used to generate the chemotherapy responsivity predictor sets and an indication of the cell lines' sensitivity or resistance to the chemotherapeutic agents are provided in Tables 9-15.

The methods described herein provide an indication of whether the cancer in the patient is likely to be responsive to a particular chemotherapeutic prior to beginning treatment that is more accurate than predictions using population-based approaches from clinical studies. The methods allow identification of chemotherapeutics estimated to be useful in combating a particular cancer in an individual patient, resulting in a more cost-effective, targeted therapy for the cancer patient and avoiding side effects from non-efficacious chemotherapeutic agents. Tables 1-8 also provide the relative "weights" of each of the individual genes that make up the responsivity predictor set. The weights demonstrate that some genes are more strongly indicative of sensitivity or resistance of a cancer to a particular therapeutic agent. Predictions based on the complete set of genes are expected to provide the most accurate predictions regarding the efficacy of treating the cancer with a particular therapeutic agent. Those of skill in the art will understand based on the weights of each gene in the responsivity predictor set that some genes are more predictive of outcome than others and thus that the entire responsivity predictor set need not be used to develop a useful prediction.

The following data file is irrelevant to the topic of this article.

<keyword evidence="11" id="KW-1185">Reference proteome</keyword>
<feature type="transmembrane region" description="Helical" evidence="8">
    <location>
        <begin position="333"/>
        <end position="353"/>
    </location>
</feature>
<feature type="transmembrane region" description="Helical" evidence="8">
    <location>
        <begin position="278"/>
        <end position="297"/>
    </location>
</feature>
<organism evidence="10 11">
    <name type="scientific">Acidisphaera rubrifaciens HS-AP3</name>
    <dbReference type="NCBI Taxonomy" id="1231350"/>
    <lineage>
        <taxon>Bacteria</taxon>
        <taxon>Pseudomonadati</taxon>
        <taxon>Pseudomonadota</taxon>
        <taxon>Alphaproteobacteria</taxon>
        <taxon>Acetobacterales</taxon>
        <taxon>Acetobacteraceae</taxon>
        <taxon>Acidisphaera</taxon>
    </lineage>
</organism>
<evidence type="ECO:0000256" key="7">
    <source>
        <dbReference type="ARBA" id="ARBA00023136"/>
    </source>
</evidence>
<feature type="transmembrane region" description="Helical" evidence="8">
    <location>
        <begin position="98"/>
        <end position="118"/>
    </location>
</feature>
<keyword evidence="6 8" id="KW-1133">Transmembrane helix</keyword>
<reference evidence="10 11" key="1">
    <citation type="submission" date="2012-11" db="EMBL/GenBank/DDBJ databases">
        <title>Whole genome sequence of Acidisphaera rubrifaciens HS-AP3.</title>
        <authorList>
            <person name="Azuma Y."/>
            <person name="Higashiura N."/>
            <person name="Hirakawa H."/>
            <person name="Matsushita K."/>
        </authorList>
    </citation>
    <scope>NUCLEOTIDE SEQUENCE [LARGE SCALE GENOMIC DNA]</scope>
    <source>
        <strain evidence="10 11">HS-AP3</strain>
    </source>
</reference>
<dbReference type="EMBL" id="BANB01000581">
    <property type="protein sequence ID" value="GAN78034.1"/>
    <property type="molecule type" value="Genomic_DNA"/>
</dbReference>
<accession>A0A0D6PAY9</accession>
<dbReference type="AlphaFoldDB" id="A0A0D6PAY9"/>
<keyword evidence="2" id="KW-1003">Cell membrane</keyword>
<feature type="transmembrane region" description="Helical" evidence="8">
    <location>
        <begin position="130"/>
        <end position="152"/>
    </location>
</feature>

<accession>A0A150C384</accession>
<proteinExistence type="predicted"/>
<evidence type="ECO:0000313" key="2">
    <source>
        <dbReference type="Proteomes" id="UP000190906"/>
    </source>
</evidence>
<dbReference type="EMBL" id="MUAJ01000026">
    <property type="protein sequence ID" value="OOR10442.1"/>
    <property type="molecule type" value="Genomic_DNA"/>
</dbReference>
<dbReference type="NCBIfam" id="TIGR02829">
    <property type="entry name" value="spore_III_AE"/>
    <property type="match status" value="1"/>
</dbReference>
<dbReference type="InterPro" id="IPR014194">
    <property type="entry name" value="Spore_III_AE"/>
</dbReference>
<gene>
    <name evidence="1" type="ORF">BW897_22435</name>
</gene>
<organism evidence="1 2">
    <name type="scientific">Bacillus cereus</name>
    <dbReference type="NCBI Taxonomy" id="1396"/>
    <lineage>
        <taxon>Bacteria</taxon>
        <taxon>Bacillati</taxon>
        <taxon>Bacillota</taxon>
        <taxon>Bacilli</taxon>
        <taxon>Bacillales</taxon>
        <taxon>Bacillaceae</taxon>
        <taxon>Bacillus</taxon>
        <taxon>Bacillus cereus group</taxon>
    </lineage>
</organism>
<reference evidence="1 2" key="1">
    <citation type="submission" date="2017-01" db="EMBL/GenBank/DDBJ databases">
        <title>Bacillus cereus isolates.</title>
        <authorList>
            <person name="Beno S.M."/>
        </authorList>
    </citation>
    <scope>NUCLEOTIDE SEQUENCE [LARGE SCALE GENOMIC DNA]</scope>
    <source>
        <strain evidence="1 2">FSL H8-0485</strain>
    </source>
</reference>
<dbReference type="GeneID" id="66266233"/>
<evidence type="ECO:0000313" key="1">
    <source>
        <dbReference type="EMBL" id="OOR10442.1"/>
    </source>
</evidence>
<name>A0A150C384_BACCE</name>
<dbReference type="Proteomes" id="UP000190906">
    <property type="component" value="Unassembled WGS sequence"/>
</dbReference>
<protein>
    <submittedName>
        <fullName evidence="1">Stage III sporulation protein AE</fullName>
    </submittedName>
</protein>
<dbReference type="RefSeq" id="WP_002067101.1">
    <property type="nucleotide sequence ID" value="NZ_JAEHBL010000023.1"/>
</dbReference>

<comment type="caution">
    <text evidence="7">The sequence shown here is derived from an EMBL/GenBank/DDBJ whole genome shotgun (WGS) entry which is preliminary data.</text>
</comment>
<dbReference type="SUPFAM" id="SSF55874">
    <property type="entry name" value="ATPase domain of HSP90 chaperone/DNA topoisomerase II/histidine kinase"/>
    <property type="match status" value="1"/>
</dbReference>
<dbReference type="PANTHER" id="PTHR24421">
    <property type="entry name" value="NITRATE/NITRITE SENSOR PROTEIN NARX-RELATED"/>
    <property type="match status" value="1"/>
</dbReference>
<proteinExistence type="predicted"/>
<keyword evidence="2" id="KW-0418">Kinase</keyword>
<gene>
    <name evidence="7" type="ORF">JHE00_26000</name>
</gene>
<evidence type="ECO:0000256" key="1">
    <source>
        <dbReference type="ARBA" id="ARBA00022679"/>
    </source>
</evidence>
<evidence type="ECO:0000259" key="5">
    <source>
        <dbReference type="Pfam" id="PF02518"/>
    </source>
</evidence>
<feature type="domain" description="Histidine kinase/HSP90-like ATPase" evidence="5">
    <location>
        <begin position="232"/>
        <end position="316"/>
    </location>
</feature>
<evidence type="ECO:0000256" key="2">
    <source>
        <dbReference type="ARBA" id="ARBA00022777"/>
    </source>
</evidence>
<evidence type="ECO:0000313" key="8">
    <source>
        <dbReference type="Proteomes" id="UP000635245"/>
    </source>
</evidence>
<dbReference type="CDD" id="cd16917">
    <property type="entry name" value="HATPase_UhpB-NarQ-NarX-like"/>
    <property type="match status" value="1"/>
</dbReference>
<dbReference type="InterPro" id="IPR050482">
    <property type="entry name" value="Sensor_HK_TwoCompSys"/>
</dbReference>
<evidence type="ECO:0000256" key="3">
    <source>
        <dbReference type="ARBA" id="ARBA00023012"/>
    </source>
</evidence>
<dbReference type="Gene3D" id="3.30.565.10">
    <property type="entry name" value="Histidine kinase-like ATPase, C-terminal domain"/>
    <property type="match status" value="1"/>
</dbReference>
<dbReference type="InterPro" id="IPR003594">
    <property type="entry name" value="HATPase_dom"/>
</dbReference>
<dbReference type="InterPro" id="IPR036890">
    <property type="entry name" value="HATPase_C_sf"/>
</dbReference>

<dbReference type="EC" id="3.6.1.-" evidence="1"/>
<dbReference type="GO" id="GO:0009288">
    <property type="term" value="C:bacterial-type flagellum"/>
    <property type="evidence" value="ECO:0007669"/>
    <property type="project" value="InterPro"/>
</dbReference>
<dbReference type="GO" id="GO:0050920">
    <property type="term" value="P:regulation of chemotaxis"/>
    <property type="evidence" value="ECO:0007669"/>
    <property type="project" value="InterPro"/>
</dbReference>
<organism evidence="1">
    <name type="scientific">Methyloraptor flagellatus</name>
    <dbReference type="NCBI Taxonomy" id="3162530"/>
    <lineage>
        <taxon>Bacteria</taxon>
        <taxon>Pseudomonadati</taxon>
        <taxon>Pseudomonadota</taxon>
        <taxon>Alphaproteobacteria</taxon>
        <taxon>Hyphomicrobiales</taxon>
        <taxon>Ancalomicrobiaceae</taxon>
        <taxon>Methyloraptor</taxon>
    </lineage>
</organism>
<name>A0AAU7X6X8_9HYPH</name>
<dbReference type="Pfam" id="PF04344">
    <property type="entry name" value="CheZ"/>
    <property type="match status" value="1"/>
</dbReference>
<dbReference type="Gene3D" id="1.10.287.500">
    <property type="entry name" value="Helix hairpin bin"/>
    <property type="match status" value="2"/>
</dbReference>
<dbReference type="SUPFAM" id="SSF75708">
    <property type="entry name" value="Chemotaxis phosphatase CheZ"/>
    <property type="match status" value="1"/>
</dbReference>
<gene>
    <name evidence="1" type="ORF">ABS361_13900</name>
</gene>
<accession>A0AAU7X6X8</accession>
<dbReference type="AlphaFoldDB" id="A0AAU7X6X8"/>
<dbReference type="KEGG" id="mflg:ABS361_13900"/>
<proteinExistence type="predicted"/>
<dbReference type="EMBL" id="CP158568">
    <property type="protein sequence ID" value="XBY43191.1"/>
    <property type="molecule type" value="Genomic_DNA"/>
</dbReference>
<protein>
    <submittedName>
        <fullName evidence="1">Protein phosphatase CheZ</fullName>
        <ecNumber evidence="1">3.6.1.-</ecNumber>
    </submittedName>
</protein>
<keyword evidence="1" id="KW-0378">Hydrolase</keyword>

Once an individual's cancer is predicted to be responsive to a particular chemotherapy, then a treatment plan can be developed incorporating the chemotherapeutic agent and an effective amount of the chemotherapeutic agent(s) may be administered to the individual with the cancer. Those of skill in the art will appreciate that the methods do not guarantee that the individuals will be responsive to the chemotherapeutic agent, but the methods will increase the probability that the selected treatment will be effective to treat the cancer. Also encompassed is the ability to predict the responsiveness of the cancer to multiple chemotherapeutic agents and then to develop a treatment plan using a combination of two or more chemotherapeutic agents. Those of skill in the art appreciate that combination therapy is often suitable.